Copyright relates to artistic creations such as paintings, poems, novels, music, cinematographic works, etc. Copyright relates to the exclusive right of making a copy of the literary or artistic work such as issuing copies of the work to the public, to make any translation or adaptation of the work, to include the work in any cinematograph film, etc. which can be made by the author or with his authorization. The author shall have certain rights in his creation which include the right to prevent any distortion of his work. Under the Copyright Act of 1957 (Act) both the economic rights and moral rights of the author are protected. These moral rights of the author are called Special Rights. Moral rights are the English translation of the French phrase Droit moral. They are in addition to the economic rights, and they are inalienable. Moral rights safeguard personal and reputational rights, which permit authors to defend both the integrity of their works and the use of their names.
Section 57 of the Act
Independent of the author’s copyright and even after the assignment either wholly or partially of the said copyright, the author of a work shall have the special right-
(a) To claim authorship of the work; and
(b)To restrain or claim damages in respect of any distortion, mutilation, modification or other act about the said work which is done before the expiration of the term of copyright if such distortion, mutilation, modification or other act would be prejudicial to his honor or reputation.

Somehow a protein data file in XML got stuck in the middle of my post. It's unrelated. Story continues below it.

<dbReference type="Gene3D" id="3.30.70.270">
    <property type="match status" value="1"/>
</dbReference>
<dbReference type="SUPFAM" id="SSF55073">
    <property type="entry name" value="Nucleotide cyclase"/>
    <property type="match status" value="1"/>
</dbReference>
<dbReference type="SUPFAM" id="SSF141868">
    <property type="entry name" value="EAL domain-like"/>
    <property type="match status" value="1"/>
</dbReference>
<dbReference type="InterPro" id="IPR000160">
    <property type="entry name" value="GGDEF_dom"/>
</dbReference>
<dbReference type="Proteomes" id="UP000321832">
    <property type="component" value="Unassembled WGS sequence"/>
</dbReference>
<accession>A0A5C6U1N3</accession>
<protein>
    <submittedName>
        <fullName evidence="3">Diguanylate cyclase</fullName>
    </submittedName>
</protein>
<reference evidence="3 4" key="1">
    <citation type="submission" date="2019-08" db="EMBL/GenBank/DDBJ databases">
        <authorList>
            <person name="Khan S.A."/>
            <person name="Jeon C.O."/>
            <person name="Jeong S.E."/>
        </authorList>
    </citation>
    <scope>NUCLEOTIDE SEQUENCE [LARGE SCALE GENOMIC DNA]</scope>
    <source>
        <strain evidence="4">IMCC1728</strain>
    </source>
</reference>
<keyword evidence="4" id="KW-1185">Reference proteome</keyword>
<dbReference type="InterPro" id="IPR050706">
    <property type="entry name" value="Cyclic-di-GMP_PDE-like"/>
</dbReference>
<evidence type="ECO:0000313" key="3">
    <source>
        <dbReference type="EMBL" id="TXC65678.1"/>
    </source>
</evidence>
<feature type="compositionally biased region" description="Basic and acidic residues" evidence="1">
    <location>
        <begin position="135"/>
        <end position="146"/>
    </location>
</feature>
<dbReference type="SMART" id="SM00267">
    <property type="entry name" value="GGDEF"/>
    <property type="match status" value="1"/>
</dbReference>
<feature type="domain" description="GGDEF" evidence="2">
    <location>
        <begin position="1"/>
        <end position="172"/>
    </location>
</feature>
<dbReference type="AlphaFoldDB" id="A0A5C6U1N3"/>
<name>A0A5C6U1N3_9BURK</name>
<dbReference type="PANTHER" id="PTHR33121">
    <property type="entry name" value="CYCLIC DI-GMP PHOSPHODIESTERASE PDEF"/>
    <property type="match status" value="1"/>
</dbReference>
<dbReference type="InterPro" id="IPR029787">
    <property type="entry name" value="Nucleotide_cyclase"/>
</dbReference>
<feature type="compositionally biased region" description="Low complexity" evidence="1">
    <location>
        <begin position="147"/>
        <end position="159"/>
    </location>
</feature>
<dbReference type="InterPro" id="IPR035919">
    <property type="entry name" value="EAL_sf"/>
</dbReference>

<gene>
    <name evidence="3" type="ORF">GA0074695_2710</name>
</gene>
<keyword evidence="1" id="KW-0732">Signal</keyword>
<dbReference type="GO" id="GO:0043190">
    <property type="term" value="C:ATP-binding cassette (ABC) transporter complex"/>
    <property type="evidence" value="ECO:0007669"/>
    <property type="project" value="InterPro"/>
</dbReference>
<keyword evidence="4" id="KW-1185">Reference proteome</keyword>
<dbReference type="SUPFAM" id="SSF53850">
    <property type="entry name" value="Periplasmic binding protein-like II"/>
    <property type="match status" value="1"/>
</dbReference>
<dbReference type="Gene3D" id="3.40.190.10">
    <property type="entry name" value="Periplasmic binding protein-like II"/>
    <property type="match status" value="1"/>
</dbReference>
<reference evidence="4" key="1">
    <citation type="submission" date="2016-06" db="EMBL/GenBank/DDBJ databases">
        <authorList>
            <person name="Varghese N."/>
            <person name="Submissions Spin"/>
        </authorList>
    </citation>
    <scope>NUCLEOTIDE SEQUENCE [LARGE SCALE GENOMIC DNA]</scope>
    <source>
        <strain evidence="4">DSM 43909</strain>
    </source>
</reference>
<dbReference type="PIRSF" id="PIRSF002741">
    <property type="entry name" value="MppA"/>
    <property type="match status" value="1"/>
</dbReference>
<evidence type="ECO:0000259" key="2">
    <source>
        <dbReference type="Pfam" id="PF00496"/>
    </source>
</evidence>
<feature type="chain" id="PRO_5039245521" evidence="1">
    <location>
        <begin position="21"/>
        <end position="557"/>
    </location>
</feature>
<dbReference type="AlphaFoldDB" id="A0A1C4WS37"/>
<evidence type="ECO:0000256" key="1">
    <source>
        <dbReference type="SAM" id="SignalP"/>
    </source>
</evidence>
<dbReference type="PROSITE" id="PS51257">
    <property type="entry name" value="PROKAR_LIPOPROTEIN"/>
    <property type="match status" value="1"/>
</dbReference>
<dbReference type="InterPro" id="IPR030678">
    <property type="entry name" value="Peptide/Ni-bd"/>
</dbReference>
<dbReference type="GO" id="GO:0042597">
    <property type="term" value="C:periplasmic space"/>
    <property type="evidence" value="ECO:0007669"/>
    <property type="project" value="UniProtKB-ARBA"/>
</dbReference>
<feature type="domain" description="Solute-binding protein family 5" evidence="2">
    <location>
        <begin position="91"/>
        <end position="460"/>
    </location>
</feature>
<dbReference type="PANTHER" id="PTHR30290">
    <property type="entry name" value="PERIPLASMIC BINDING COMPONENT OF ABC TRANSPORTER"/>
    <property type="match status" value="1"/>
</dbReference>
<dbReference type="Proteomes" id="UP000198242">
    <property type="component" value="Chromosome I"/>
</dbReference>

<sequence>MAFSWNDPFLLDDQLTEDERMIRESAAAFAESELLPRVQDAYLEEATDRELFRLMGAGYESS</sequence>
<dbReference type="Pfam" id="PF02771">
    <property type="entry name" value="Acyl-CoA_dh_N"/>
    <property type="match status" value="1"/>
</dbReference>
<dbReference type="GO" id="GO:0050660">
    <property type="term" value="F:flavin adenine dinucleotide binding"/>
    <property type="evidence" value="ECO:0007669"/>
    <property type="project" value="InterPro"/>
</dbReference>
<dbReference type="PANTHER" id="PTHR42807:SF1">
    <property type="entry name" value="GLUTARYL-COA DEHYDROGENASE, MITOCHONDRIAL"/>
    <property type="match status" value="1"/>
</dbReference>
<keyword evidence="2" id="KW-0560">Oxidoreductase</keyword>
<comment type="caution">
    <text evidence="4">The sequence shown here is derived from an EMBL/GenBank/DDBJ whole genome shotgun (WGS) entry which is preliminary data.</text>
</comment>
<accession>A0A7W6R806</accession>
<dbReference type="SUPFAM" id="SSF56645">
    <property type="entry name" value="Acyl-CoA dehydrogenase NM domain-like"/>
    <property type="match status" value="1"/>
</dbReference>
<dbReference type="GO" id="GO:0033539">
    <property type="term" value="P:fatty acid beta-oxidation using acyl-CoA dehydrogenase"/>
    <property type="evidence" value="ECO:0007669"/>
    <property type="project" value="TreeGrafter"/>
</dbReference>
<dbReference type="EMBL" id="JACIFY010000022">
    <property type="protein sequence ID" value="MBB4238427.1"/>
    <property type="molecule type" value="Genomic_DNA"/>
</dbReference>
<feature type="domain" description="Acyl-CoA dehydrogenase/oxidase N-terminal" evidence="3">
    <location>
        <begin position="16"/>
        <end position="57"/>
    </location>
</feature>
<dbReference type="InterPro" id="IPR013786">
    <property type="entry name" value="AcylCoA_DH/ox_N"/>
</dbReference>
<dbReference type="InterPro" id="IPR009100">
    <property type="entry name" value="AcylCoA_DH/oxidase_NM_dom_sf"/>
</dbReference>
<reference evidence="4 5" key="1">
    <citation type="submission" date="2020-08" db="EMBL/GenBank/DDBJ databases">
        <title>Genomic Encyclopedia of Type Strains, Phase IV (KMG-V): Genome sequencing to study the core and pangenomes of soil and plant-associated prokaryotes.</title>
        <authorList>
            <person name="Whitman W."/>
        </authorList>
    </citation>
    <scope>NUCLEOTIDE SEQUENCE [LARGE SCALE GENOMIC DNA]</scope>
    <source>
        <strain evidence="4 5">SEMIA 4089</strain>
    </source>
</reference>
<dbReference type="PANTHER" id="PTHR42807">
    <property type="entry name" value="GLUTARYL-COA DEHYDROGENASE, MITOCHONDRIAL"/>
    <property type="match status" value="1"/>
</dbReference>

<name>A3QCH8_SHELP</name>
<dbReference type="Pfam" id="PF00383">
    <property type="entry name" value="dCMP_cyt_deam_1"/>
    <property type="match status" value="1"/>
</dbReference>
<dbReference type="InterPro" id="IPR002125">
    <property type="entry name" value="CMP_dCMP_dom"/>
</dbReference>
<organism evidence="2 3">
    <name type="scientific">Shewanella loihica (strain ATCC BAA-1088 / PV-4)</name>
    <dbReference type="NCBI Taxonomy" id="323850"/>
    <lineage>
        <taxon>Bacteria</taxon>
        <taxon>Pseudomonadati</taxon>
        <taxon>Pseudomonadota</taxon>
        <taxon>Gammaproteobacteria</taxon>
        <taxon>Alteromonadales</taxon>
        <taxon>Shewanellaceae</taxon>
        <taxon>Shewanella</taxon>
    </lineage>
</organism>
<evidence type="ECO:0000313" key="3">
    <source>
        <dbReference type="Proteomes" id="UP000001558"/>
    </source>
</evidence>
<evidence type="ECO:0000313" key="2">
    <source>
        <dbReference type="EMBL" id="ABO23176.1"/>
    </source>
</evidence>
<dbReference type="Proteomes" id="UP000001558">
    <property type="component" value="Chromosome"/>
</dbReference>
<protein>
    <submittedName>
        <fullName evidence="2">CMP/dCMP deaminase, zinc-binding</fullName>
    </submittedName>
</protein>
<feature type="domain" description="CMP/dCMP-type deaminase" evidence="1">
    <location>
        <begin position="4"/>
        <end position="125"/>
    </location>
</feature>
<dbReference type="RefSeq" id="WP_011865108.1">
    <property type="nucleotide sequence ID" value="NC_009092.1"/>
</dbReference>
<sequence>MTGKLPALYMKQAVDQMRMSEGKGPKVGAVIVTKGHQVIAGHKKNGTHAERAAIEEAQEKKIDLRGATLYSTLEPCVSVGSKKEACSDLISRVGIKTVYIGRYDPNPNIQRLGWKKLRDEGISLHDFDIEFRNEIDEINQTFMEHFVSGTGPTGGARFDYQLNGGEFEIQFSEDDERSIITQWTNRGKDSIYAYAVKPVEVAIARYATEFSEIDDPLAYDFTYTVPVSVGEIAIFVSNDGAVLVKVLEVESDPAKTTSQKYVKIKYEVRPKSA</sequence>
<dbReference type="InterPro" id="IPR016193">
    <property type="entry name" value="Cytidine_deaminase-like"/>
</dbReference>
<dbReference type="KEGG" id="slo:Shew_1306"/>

Article 6bis of the Berne Convention directs the member States to protect the moral rights of the author.
Independent of the author’s economic rights, and even after the transfer of the said rights, the author shall have the right to claim authorship of the work and to object to any distortion, modification of, or other derogatory action in relation to the said work, which would be prejudicial to the author’s honour or reputation.
According to David Bainbridge, there are four rights within the moral right designation being:
- The right to be identified as the author of work or director of a film, the ‘paternity right.’
- The right of an author of work or director of a film to object to derogatory treatment of that work or film, the ‘integrity right.’
- A general right that every person has not to have a work falsely attributed to him
- The commissioner’s right to privacy in respect of a photograph or film made for private and domestic purposes.
The paternity right may also be called the ‘identification right’ or ‘attribution right.’ Along with these rights, the author has also got the economic right to sell the works for a valuable consideration.
The rationale behind moral right was also explained in the case of Amar Nath Sehgal vs. Union of India  In which the Delhi High Court held that “In the material world, laws are geared to protect the right to equitable remuneration. But life is beyond the material. It is temporal as well. Many of us believe in the soul. Moral rights of the author are the soul of his works. The author has a right to preserve, protect and nurture his creations through his moral rights.”